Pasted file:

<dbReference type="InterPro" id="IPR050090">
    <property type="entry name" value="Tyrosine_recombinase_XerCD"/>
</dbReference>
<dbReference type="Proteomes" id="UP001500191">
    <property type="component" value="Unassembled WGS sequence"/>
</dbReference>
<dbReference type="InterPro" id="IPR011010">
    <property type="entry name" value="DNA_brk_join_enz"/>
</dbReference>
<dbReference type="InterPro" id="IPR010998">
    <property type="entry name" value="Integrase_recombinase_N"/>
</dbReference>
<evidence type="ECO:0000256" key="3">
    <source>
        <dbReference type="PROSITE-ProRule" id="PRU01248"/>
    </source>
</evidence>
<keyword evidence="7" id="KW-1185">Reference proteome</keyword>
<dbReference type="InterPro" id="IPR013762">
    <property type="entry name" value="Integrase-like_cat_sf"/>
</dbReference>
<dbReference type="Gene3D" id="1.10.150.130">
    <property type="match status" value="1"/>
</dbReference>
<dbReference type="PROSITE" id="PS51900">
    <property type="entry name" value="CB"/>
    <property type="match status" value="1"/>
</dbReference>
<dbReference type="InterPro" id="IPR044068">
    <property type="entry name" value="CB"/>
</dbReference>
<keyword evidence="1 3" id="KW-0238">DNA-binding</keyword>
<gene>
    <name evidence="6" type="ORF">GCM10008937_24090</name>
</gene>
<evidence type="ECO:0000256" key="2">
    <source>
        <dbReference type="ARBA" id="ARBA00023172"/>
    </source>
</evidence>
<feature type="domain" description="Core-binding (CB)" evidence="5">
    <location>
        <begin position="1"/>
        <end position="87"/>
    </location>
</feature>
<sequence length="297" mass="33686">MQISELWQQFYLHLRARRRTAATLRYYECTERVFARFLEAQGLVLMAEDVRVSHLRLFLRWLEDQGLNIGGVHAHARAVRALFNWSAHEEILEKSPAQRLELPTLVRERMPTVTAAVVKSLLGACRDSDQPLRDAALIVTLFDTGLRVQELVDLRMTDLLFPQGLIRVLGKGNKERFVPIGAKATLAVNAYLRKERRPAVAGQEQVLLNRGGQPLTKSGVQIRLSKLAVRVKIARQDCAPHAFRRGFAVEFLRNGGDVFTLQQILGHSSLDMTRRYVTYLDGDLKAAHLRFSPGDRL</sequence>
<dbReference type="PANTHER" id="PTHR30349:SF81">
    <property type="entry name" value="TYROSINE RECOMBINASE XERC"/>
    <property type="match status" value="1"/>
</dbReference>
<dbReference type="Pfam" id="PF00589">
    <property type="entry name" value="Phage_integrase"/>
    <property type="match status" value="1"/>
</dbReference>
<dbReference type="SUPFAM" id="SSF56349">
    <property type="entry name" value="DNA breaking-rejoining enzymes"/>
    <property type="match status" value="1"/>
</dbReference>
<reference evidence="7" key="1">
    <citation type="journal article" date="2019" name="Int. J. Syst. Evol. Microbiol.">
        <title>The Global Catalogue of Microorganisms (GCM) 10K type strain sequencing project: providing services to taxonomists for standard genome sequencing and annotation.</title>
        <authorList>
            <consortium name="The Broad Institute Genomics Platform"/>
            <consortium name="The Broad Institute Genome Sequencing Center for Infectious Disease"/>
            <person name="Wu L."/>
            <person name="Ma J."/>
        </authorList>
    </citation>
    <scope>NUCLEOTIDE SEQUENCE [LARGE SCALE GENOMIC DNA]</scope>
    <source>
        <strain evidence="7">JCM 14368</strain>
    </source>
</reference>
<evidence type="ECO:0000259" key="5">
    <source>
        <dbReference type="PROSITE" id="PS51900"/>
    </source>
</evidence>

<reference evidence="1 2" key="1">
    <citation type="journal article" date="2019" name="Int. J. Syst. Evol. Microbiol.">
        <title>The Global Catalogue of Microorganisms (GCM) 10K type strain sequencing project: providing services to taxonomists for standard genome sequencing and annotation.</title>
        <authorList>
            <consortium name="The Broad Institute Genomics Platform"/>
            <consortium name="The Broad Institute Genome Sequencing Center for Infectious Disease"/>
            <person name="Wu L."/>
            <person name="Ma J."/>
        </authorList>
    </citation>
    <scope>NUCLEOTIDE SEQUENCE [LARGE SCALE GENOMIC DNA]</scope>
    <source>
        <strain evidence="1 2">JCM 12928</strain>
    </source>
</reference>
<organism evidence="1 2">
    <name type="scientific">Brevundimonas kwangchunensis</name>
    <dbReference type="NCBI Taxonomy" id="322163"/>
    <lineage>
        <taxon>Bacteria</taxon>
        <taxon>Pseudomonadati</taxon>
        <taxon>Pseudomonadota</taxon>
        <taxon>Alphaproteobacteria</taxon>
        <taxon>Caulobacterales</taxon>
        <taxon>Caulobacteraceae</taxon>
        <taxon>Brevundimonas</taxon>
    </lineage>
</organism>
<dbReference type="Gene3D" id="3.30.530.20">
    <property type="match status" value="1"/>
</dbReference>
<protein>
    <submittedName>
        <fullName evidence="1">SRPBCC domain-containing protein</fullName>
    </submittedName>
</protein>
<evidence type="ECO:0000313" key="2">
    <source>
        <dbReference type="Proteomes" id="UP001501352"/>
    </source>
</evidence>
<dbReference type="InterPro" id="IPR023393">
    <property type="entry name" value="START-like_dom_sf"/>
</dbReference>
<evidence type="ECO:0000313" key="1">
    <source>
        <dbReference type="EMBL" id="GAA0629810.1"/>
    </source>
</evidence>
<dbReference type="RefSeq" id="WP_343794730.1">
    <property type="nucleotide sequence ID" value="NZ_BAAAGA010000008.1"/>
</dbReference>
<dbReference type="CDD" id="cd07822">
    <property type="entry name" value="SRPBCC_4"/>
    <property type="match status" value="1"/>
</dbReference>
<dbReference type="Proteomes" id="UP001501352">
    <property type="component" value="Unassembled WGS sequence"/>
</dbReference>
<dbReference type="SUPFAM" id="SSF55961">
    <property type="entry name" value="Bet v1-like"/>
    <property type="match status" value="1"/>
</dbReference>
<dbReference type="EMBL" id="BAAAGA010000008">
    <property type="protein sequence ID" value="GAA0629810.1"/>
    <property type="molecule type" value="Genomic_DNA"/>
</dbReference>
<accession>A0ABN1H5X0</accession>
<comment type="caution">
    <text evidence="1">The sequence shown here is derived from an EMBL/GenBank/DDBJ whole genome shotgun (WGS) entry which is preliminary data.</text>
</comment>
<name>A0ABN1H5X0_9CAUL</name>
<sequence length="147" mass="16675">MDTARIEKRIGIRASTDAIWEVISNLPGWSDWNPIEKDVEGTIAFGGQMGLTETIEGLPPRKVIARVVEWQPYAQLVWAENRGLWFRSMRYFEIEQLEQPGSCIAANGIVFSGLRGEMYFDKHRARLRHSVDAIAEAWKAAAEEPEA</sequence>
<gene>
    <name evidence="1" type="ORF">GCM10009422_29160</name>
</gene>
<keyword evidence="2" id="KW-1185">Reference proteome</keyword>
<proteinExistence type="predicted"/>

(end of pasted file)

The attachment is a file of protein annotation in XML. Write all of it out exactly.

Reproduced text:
<dbReference type="InterPro" id="IPR050090">
    <property type="entry name" value="Tyrosine_recombinase_XerCD"/>
</dbReference>
<dbReference type="Proteomes" id="UP001500191">
    <property type="component" value="Unassembled WGS sequence"/>
</dbReference>
<dbReference type="InterPro" id="IPR011010">
    <property type="entry name" value="DNA_brk_join_enz"/>
</dbReference>
<dbReference type="InterPro" id="IPR010998">
    <property type="entry name" value="Integrase_recombinase_N"/>
</dbReference>
<evidence type="ECO:0000256" key="3">
    <source>
        <dbReference type="PROSITE-ProRule" id="PRU01248"/>
    </source>
</evidence>
<keyword evidence="7" id="KW-1185">Reference proteome</keyword>
<dbReference type="InterPro" id="IPR013762">
    <property type="entry name" value="Integrase-like_cat_sf"/>
</dbReference>
<dbReference type="Gene3D" id="1.10.150.130">
    <property type="match status" value="1"/>
</dbReference>
<dbReference type="PROSITE" id="PS51900">
    <property type="entry name" value="CB"/>
    <property type="match status" value="1"/>
</dbReference>
<dbReference type="InterPro" id="IPR044068">
    <property type="entry name" value="CB"/>
</dbReference>
<keyword evidence="1 3" id="KW-0238">DNA-binding</keyword>
<gene>
    <name evidence="6" type="ORF">GCM10008937_24090</name>
</gene>
<evidence type="ECO:0000256" key="2">
    <source>
        <dbReference type="ARBA" id="ARBA00023172"/>
    </source>
</evidence>
<feature type="domain" description="Core-binding (CB)" evidence="5">
    <location>
        <begin position="1"/>
        <end position="87"/>
    </location>
</feature>
<sequence length="297" mass="33686">MQISELWQQFYLHLRARRRTAATLRYYECTERVFARFLEAQGLVLMAEDVRVSHLRLFLRWLEDQGLNIGGVHAHARAVRALFNWSAHEEILEKSPAQRLELPTLVRERMPTVTAAVVKSLLGACRDSDQPLRDAALIVTLFDTGLRVQELVDLRMTDLLFPQGLIRVLGKGNKERFVPIGAKATLAVNAYLRKERRPAVAGQEQVLLNRGGQPLTKSGVQIRLSKLAVRVKIARQDCAPHAFRRGFAVEFLRNGGDVFTLQQILGHSSLDMTRRYVTYLDGDLKAAHLRFSPGDRL</sequence>
<dbReference type="PANTHER" id="PTHR30349:SF81">
    <property type="entry name" value="TYROSINE RECOMBINASE XERC"/>
    <property type="match status" value="1"/>
</dbReference>
<dbReference type="Pfam" id="PF00589">
    <property type="entry name" value="Phage_integrase"/>
    <property type="match status" value="1"/>
</dbReference>
<dbReference type="SUPFAM" id="SSF56349">
    <property type="entry name" value="DNA breaking-rejoining enzymes"/>
    <property type="match status" value="1"/>
</dbReference>
<reference evidence="7" key="1">
    <citation type="journal article" date="2019" name="Int. J. Syst. Evol. Microbiol.">
        <title>The Global Catalogue of Microorganisms (GCM) 10K type strain sequencing project: providing services to taxonomists for standard genome sequencing and annotation.</title>
        <authorList>
            <consortium name="The Broad Institute Genomics Platform"/>
            <consortium name="The Broad Institute Genome Sequencing Center for Infectious Disease"/>
            <person name="Wu L."/>
            <person name="Ma J."/>
        </authorList>
    </citation>
    <scope>NUCLEOTIDE SEQUENCE [LARGE SCALE GENOMIC DNA]</scope>
    <source>
        <strain evidence="7">JCM 14368</strain>
    </source>
</reference>
<evidence type="ECO:0000259" key="5">
    <source>
        <dbReference type="PROSITE" id="PS51900"/>
    </source>
</evidence>

<reference evidence="1 2" key="1">
    <citation type="journal article" date="2019" name="Int. J. Syst. Evol. Microbiol.">
        <title>The Global Catalogue of Microorganisms (GCM) 10K type strain sequencing project: providing services to taxonomists for standard genome sequencing and annotation.</title>
        <authorList>
            <consortium name="The Broad Institute Genomics Platform"/>
            <consortium name="The Broad Institute Genome Sequencing Center for Infectious Disease"/>
            <person name="Wu L."/>
            <person name="Ma J."/>
        </authorList>
    </citation>
    <scope>NUCLEOTIDE SEQUENCE [LARGE SCALE GENOMIC DNA]</scope>
    <source>
        <strain evidence="1 2">JCM 12928</strain>
    </source>
</reference>
<organism evidence="1 2">
    <name type="scientific">Brevundimonas kwangchunensis</name>
    <dbReference type="NCBI Taxonomy" id="322163"/>
    <lineage>
        <taxon>Bacteria</taxon>
        <taxon>Pseudomonadati</taxon>
        <taxon>Pseudomonadota</taxon>
        <taxon>Alphaproteobacteria</taxon>
        <taxon>Caulobacterales</taxon>
        <taxon>Caulobacteraceae</taxon>
        <taxon>Brevundimonas</taxon>
    </lineage>
</organism>
<dbReference type="Gene3D" id="3.30.530.20">
    <property type="match status" value="1"/>
</dbReference>
<protein>
    <submittedName>
        <fullName evidence="1">SRPBCC domain-containing protein</fullName>
    </submittedName>
</protein>
<evidence type="ECO:0000313" key="2">
    <source>
        <dbReference type="Proteomes" id="UP001501352"/>
    </source>
</evidence>
<dbReference type="InterPro" id="IPR023393">
    <property type="entry name" value="START-like_dom_sf"/>
</dbReference>
<evidence type="ECO:0000313" key="1">
    <source>
        <dbReference type="EMBL" id="GAA0629810.1"/>
    </source>
</evidence>
<dbReference type="RefSeq" id="WP_343794730.1">
    <property type="nucleotide sequence ID" value="NZ_BAAAGA010000008.1"/>
</dbReference>
<dbReference type="CDD" id="cd07822">
    <property type="entry name" value="SRPBCC_4"/>
    <property type="match status" value="1"/>
</dbReference>
<dbReference type="Proteomes" id="UP001501352">
    <property type="component" value="Unassembled WGS sequence"/>
</dbReference>
<dbReference type="SUPFAM" id="SSF55961">
    <property type="entry name" value="Bet v1-like"/>
    <property type="match status" value="1"/>
</dbReference>
<dbReference type="EMBL" id="BAAAGA010000008">
    <property type="protein sequence ID" value="GAA0629810.1"/>
    <property type="molecule type" value="Genomic_DNA"/>
</dbReference>
<accession>A0ABN1H5X0</accession>
<comment type="caution">
    <text evidence="1">The sequence shown here is derived from an EMBL/GenBank/DDBJ whole genome shotgun (WGS) entry which is preliminary data.</text>
</comment>
<name>A0ABN1H5X0_9CAUL</name>
<sequence length="147" mass="16675">MDTARIEKRIGIRASTDAIWEVISNLPGWSDWNPIEKDVEGTIAFGGQMGLTETIEGLPPRKVIARVVEWQPYAQLVWAENRGLWFRSMRYFEIEQLEQPGSCIAANGIVFSGLRGEMYFDKHRARLRHSVDAIAEAWKAAAEEPEA</sequence>
<gene>
    <name evidence="1" type="ORF">GCM10009422_29160</name>
</gene>
<keyword evidence="2" id="KW-1185">Reference proteome</keyword>
<proteinExistence type="predicted"/>